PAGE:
2. The inkjet ink composition of claim 1 wherein said polymer particles have a volume average particle diameter as measured by dynamic light scattering of at least 45 nanometers greater than the weight average particle diameter as measured by capillary hydrodynamic fractionation.
3. The inkjet ink composition of claim 1 wherein said polymer particles have a volume average particle diameter as measured by dynamic light scattering of at least 55 nanometers greater than the weight average particle diameter as measured by capillary hydrodynamic fractionation.
4. The inkjet ink composition of claim 1 wherein the neutralizer is a hard base.
5. The inkjet ink composition of claim 1 wherein said polymer particles have a weight average particle diameter of from 100 to 450 nanometers.
6. The inkjet ink composition of claim 1 wherein said colorant comprises a pigment.
7. The inkjet ink composition of claim 6, wherein said pigment is surface-modified to be self dispersing.
8. The inkjet ink composition of claim 6, wherein said Tg is in the range of from about −300 C. to about 100 C.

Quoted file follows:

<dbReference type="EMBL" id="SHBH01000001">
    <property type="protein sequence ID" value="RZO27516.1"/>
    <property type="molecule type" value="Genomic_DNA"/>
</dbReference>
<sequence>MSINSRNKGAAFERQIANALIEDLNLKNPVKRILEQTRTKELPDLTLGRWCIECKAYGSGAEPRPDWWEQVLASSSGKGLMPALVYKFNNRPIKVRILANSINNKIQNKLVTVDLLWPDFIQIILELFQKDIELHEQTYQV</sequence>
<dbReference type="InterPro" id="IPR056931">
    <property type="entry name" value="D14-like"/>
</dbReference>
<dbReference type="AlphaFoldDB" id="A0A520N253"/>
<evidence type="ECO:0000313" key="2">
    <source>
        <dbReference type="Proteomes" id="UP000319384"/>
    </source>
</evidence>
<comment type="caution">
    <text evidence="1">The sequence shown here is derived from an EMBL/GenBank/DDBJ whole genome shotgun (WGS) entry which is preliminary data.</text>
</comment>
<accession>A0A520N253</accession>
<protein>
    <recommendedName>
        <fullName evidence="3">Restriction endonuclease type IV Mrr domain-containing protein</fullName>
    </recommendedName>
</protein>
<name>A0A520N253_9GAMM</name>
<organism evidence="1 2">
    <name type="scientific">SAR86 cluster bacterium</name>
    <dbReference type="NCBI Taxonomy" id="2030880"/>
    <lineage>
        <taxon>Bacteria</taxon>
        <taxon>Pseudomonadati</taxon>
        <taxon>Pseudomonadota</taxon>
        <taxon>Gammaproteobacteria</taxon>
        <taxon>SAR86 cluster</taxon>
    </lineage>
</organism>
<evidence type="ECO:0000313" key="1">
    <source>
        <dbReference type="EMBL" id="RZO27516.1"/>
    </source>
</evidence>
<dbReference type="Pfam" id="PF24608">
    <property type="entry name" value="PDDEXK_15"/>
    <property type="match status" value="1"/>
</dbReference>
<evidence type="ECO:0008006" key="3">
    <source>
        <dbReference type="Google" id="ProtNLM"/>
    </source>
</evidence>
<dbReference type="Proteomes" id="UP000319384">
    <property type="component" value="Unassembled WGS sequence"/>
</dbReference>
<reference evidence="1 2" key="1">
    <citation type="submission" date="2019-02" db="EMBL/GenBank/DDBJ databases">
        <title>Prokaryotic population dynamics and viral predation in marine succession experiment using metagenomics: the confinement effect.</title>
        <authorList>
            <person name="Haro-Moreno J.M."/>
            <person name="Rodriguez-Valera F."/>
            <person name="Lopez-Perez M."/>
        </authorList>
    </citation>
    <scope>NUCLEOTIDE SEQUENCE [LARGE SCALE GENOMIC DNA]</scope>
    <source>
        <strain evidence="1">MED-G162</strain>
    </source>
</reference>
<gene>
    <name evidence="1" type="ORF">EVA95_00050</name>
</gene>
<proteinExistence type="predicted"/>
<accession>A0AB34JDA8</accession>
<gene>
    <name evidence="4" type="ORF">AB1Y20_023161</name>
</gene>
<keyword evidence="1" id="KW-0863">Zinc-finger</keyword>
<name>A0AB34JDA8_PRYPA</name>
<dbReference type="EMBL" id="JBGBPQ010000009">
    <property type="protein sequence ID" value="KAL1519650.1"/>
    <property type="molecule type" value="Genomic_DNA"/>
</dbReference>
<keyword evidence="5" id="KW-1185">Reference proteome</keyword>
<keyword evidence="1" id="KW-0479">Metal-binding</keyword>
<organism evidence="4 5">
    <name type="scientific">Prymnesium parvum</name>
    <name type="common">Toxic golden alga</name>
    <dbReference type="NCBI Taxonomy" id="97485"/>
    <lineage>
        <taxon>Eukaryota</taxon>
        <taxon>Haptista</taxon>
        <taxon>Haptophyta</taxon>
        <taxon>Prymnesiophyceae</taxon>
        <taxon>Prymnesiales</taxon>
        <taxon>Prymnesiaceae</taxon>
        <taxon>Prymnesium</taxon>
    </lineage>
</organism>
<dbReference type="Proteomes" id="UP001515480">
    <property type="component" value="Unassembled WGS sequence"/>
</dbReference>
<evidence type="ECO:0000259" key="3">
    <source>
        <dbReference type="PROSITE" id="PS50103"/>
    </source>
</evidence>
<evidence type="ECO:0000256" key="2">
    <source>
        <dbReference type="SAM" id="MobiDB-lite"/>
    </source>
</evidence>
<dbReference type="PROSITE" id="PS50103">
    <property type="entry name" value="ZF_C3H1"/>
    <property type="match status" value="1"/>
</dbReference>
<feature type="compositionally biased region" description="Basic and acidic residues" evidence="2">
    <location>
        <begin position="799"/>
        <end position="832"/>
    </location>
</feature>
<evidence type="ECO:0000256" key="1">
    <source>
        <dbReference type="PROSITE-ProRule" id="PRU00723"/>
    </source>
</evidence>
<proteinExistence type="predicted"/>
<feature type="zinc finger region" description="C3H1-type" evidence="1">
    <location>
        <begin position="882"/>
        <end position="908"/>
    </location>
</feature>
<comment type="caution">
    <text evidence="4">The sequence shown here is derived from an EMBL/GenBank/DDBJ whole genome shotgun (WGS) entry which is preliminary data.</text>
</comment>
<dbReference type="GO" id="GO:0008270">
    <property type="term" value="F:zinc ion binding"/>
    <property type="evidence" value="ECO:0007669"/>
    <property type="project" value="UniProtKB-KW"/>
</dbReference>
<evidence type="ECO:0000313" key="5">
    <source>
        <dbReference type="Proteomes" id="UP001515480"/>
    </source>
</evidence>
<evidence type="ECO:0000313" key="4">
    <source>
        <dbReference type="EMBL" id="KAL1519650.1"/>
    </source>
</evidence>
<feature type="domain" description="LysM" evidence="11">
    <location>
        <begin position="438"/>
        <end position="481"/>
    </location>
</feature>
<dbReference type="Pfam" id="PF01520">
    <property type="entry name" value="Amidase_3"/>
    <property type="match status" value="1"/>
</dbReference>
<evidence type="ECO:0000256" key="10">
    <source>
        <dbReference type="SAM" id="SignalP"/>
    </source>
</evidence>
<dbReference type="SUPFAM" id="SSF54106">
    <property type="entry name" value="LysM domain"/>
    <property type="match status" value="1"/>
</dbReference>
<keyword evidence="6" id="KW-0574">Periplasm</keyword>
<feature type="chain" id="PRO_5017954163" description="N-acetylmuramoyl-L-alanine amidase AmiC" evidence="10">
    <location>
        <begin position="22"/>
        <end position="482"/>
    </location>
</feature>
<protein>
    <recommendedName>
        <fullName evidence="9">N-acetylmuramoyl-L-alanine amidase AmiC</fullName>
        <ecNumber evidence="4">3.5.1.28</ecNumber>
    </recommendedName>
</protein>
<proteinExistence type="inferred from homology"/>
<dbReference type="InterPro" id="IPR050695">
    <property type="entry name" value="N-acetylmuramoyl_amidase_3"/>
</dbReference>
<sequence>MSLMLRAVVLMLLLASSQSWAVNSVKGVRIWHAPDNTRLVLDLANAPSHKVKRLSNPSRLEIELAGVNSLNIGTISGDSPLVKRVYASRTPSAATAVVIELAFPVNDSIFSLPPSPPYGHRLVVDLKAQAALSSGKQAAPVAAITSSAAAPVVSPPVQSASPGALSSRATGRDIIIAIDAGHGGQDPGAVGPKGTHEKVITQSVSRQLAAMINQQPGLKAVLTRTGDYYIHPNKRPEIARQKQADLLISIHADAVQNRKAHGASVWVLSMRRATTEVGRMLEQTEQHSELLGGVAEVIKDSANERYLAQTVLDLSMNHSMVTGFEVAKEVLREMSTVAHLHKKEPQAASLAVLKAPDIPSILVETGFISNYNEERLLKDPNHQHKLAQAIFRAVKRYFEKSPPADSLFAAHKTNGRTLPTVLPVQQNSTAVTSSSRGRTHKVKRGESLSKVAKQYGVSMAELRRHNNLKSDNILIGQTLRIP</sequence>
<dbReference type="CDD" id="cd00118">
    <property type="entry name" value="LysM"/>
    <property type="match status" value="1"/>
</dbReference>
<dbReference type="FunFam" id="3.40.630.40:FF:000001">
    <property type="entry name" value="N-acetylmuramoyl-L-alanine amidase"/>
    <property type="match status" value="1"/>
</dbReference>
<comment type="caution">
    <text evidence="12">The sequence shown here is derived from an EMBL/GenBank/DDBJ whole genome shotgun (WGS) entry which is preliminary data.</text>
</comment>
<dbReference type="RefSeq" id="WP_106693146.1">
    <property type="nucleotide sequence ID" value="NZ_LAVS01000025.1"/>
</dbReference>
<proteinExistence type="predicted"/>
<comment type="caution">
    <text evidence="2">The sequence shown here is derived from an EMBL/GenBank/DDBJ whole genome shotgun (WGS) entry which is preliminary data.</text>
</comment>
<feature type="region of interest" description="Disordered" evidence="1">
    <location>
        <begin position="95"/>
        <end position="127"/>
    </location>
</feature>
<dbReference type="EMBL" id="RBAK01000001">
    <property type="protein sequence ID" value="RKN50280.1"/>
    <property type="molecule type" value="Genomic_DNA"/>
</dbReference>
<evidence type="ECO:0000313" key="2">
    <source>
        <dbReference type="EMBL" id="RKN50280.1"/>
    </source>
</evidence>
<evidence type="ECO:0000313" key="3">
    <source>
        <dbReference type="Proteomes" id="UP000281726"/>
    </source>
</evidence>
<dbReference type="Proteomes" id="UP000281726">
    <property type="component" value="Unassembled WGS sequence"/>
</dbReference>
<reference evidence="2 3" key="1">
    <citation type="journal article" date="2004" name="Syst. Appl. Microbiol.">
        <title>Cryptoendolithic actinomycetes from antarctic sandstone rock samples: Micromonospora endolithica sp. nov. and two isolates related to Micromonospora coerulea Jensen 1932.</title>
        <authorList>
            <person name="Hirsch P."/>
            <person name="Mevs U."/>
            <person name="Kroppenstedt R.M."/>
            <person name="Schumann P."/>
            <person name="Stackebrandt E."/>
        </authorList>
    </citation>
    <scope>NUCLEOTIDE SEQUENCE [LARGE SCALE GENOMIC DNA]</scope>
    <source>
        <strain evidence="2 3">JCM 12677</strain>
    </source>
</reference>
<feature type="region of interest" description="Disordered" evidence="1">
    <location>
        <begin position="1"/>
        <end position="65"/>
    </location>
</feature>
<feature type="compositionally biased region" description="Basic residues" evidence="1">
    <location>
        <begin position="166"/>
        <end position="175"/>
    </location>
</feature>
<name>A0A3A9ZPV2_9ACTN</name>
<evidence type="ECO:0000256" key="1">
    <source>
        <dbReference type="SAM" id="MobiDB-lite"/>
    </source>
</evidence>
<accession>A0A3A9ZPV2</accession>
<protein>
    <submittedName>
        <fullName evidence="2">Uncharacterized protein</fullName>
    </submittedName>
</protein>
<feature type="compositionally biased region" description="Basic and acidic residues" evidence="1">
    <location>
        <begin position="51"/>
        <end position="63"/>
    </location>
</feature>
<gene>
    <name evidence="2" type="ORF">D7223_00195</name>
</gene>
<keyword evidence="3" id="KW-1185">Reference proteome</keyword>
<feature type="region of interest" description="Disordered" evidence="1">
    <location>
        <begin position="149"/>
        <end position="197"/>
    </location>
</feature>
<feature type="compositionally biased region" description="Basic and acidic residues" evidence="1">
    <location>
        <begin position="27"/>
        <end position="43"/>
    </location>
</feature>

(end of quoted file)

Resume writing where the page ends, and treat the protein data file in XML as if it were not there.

9. The inkjet ink composition of claim 7, wherein the glass transition temperature ranges from about −20 C. to about +25 C.
10. The inkjet ink composition of claim 7 wherein said acid monomer comprises methacrylic acid.
11. The inkjet ink composition of claim 7 wherein said acid monomer comprises acrylic acid.
12. The inkjet ink composition of claim 7 wherein said acid monomer ranges from about 3% to about 6% by weight of said polymer.
13. The inkjet ink composition of claim 7 wherein said ink composition comprises from about 0.5% to about 10% colorant, by weight of said ink composition, and from about 0.1% to about 10% polymer by weight of said ink composition.
14. The inkjet ink composition of claim 7 wherein said ink composition comprises from about 0.5% to about 7% colorant by weight of the ink composition; and from about 2% to about 3% polymer by weight of the ink composition.
15. The inkjet ink composition of claim 7 wherein said ink composition comprises from about 1% to about 6% colorant by weight of the ink composition and said polymer is present at about 2% by weight of the ink composition.
16. The inkjet ink composition of claim 7 wherein the glass transition temperature of said polymer is about −2.5 C. and the weight average molecular weight of said polymer is about 450,000.